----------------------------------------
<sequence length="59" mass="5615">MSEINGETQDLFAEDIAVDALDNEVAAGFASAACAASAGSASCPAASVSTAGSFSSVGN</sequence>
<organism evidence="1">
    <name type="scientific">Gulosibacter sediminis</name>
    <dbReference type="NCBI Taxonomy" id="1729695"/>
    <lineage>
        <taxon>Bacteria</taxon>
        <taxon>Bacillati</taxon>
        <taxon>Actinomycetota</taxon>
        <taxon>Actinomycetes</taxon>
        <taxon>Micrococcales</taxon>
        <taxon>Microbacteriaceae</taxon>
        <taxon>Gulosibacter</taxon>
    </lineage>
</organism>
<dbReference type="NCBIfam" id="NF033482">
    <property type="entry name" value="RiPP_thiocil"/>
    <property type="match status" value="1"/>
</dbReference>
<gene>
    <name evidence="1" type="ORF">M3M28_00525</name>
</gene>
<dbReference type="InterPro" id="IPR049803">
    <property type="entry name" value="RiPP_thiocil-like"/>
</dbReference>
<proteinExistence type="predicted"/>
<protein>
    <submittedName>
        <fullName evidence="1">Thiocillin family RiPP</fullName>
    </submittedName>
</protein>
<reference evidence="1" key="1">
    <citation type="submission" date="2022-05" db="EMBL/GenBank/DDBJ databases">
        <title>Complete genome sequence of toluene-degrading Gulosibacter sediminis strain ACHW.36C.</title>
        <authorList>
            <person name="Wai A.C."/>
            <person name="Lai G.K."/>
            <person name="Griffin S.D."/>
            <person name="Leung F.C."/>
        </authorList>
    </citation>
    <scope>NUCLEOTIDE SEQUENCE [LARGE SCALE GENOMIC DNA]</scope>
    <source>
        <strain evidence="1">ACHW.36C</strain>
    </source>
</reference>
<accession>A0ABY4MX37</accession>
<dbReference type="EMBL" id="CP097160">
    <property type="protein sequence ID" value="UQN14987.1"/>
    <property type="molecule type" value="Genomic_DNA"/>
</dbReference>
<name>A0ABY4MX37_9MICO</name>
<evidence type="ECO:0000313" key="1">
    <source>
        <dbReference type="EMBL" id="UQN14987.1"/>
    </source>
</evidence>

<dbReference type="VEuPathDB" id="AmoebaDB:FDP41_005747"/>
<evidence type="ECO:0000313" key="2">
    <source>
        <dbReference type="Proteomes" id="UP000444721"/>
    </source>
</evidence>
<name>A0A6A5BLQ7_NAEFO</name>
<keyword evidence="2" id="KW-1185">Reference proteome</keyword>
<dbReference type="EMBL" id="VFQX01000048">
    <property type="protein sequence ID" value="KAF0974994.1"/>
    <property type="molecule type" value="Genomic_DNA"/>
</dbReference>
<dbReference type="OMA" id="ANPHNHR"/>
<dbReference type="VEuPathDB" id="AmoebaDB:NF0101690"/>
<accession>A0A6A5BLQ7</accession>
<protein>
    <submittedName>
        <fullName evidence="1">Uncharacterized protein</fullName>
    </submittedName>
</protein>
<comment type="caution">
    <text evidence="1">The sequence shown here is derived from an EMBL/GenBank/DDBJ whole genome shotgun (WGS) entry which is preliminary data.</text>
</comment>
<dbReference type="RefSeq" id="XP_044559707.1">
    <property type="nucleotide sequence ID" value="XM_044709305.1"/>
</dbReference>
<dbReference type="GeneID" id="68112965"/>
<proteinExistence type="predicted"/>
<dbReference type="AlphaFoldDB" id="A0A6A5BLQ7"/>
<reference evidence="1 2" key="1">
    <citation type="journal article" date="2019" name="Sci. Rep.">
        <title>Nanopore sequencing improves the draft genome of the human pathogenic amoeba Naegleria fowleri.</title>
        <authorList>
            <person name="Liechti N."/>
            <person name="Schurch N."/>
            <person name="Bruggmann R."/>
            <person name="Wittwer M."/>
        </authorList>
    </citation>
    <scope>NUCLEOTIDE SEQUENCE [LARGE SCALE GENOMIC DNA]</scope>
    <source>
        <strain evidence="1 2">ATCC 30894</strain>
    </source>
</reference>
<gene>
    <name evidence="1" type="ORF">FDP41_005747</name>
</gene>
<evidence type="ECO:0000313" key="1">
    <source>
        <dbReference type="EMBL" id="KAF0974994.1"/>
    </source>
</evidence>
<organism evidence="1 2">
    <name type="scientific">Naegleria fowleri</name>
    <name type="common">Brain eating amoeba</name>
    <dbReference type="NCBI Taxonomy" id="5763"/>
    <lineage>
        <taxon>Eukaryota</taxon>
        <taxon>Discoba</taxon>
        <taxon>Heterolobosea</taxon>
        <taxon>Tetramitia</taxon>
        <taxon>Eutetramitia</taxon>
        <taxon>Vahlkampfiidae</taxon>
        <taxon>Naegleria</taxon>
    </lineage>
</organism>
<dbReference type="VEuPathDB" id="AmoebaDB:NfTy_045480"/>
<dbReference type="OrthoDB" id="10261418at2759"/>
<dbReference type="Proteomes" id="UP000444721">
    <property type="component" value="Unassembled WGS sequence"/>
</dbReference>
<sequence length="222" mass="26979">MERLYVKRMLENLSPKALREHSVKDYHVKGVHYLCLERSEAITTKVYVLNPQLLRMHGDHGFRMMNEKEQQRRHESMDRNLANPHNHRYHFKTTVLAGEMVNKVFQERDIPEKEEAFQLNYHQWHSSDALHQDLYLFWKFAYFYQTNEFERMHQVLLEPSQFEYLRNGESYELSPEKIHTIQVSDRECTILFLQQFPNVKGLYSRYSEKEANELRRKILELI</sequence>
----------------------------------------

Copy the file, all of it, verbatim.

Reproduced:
<sequence length="59" mass="5615">MSEINGETQDLFAEDIAVDALDNEVAAGFASAACAASAGSASCPAASVSTAGSFSSVGN</sequence>
<organism evidence="1">
    <name type="scientific">Gulosibacter sediminis</name>
    <dbReference type="NCBI Taxonomy" id="1729695"/>
    <lineage>
        <taxon>Bacteria</taxon>
        <taxon>Bacillati</taxon>
        <taxon>Actinomycetota</taxon>
        <taxon>Actinomycetes</taxon>
        <taxon>Micrococcales</taxon>
        <taxon>Microbacteriaceae</taxon>
        <taxon>Gulosibacter</taxon>
    </lineage>
</organism>
<dbReference type="NCBIfam" id="NF033482">
    <property type="entry name" value="RiPP_thiocil"/>
    <property type="match status" value="1"/>
</dbReference>
<gene>
    <name evidence="1" type="ORF">M3M28_00525</name>
</gene>
<dbReference type="InterPro" id="IPR049803">
    <property type="entry name" value="RiPP_thiocil-like"/>
</dbReference>
<proteinExistence type="predicted"/>
<protein>
    <submittedName>
        <fullName evidence="1">Thiocillin family RiPP</fullName>
    </submittedName>
</protein>
<reference evidence="1" key="1">
    <citation type="submission" date="2022-05" db="EMBL/GenBank/DDBJ databases">
        <title>Complete genome sequence of toluene-degrading Gulosibacter sediminis strain ACHW.36C.</title>
        <authorList>
            <person name="Wai A.C."/>
            <person name="Lai G.K."/>
            <person name="Griffin S.D."/>
            <person name="Leung F.C."/>
        </authorList>
    </citation>
    <scope>NUCLEOTIDE SEQUENCE [LARGE SCALE GENOMIC DNA]</scope>
    <source>
        <strain evidence="1">ACHW.36C</strain>
    </source>
</reference>
<accession>A0ABY4MX37</accession>
<dbReference type="EMBL" id="CP097160">
    <property type="protein sequence ID" value="UQN14987.1"/>
    <property type="molecule type" value="Genomic_DNA"/>
</dbReference>
<name>A0ABY4MX37_9MICO</name>
<evidence type="ECO:0000313" key="1">
    <source>
        <dbReference type="EMBL" id="UQN14987.1"/>
    </source>
</evidence>

<dbReference type="VEuPathDB" id="AmoebaDB:FDP41_005747"/>
<evidence type="ECO:0000313" key="2">
    <source>
        <dbReference type="Proteomes" id="UP000444721"/>
    </source>
</evidence>
<name>A0A6A5BLQ7_NAEFO</name>
<keyword evidence="2" id="KW-1185">Reference proteome</keyword>
<dbReference type="EMBL" id="VFQX01000048">
    <property type="protein sequence ID" value="KAF0974994.1"/>
    <property type="molecule type" value="Genomic_DNA"/>
</dbReference>
<dbReference type="OMA" id="ANPHNHR"/>
<dbReference type="VEuPathDB" id="AmoebaDB:NF0101690"/>
<accession>A0A6A5BLQ7</accession>
<protein>
    <submittedName>
        <fullName evidence="1">Uncharacterized protein</fullName>
    </submittedName>
</protein>
<comment type="caution">
    <text evidence="1">The sequence shown here is derived from an EMBL/GenBank/DDBJ whole genome shotgun (WGS) entry which is preliminary data.</text>
</comment>
<dbReference type="RefSeq" id="XP_044559707.1">
    <property type="nucleotide sequence ID" value="XM_044709305.1"/>
</dbReference>
<dbReference type="GeneID" id="68112965"/>
<proteinExistence type="predicted"/>
<dbReference type="AlphaFoldDB" id="A0A6A5BLQ7"/>
<reference evidence="1 2" key="1">
    <citation type="journal article" date="2019" name="Sci. Rep.">
        <title>Nanopore sequencing improves the draft genome of the human pathogenic amoeba Naegleria fowleri.</title>
        <authorList>
            <person name="Liechti N."/>
            <person name="Schurch N."/>
            <person name="Bruggmann R."/>
            <person name="Wittwer M."/>
        </authorList>
    </citation>
    <scope>NUCLEOTIDE SEQUENCE [LARGE SCALE GENOMIC DNA]</scope>
    <source>
        <strain evidence="1 2">ATCC 30894</strain>
    </source>
</reference>
<gene>
    <name evidence="1" type="ORF">FDP41_005747</name>
</gene>
<evidence type="ECO:0000313" key="1">
    <source>
        <dbReference type="EMBL" id="KAF0974994.1"/>
    </source>
</evidence>
<organism evidence="1 2">
    <name type="scientific">Naegleria fowleri</name>
    <name type="common">Brain eating amoeba</name>
    <dbReference type="NCBI Taxonomy" id="5763"/>
    <lineage>
        <taxon>Eukaryota</taxon>
        <taxon>Discoba</taxon>
        <taxon>Heterolobosea</taxon>
        <taxon>Tetramitia</taxon>
        <taxon>Eutetramitia</taxon>
        <taxon>Vahlkampfiidae</taxon>
        <taxon>Naegleria</taxon>
    </lineage>
</organism>
<dbReference type="VEuPathDB" id="AmoebaDB:NfTy_045480"/>
<dbReference type="OrthoDB" id="10261418at2759"/>
<dbReference type="Proteomes" id="UP000444721">
    <property type="component" value="Unassembled WGS sequence"/>
</dbReference>
<sequence length="222" mass="26979">MERLYVKRMLENLSPKALREHSVKDYHVKGVHYLCLERSEAITTKVYVLNPQLLRMHGDHGFRMMNEKEQQRRHESMDRNLANPHNHRYHFKTTVLAGEMVNKVFQERDIPEKEEAFQLNYHQWHSSDALHQDLYLFWKFAYFYQTNEFERMHQVLLEPSQFEYLRNGESYELSPEKIHTIQVSDRECTILFLQQFPNVKGLYSRYSEKEANELRRKILELI</sequence>